One of the core distinctives of Baptist Public Theology is “Religious Liberty.” At the Land Center, we champion this ideal, and I am proud to be a proponent of liberty. However, as I love to teach my students, there is a difference between liberty—doing what you ought—and license—doing whatever you want. To avoid anarchy and license, any liberty must have boundaries.
The struggle in creating a system of liberty, then, is balancing liberty with boundaries. No system is perfect, and no system is immune to possible corruption. A democracy can turn into mob rule, a republic can turn into an oligarchy, and a benevolent king can turn into a despotic dictator. Every system will have to deal with a possible tradeoff somewhere.
In this essay, my goal is to present a range of possibilities regarding models of liberty. I’ll start by noting a view that restricts liberty. Then, I’ll try to present a few possible views for religious liberty. Finally, I’ll provide a short argument for the view that I think has the strongest practical viability.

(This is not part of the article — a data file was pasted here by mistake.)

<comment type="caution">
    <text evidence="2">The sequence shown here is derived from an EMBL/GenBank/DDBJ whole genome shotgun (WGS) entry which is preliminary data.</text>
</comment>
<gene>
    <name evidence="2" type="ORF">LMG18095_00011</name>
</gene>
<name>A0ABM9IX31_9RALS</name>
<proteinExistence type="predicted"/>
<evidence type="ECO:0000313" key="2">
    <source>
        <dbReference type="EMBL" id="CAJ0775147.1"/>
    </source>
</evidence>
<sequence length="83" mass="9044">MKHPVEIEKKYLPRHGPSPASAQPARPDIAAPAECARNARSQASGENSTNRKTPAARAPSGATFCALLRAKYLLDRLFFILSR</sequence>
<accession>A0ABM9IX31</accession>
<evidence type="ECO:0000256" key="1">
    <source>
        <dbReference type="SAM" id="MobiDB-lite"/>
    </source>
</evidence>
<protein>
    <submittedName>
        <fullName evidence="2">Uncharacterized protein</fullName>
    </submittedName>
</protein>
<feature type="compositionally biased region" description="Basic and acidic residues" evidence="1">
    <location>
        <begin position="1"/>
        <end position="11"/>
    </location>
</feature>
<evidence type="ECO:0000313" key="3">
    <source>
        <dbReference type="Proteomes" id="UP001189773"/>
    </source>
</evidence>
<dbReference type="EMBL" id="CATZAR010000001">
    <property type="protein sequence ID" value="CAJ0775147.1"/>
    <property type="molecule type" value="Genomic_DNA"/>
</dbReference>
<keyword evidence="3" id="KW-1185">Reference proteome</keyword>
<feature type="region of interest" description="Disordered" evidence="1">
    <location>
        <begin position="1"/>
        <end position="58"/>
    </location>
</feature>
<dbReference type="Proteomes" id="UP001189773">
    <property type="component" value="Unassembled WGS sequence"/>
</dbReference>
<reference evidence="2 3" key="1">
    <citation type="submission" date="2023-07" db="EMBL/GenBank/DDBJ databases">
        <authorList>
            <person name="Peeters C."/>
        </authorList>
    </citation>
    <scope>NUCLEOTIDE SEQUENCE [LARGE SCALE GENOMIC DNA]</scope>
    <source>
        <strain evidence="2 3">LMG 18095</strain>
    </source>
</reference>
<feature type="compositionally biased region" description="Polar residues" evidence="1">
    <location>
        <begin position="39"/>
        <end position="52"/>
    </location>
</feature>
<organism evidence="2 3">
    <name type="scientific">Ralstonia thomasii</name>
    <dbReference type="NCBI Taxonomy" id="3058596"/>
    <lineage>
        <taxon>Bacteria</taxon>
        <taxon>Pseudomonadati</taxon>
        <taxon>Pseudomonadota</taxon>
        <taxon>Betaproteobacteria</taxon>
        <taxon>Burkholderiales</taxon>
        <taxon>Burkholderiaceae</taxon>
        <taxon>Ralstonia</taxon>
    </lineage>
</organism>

A Restricted Liberty View
This view has been common throughout history. I provide it here to show the “other side” of the conversation.
Required Adherence: A view that has been present throughout most of human history (in Christian, Muslim, and pagan nations) is required adherence. In order to be a functioning member of society, you must participate in the local religious system. The religion and political state are often fully integrated, such that to be a member of the state is to be a member of the religion and vice versa.
This view is strongly adverse to freedom because the diversity of religion is directly proportional to the dysfunction of the state. In this system, the state functions best when religious liberty is largely non-existent. However, it is the state decides “proper” religious convictions (Church Decree, A Prophet, Emperor Worship), one must accept these convictions (or lie about them) to be a member of society.
While this view can create a cohesive society, it does not allow for religious disagreements and can easily lead to abuse and persecution for honest disagreements.
Possible Boundaries of Liberty
Where the above section allows for no liberty, each of the views below allow for some. I’ll start with the view that allows for the most freedom and work down to the view with the least.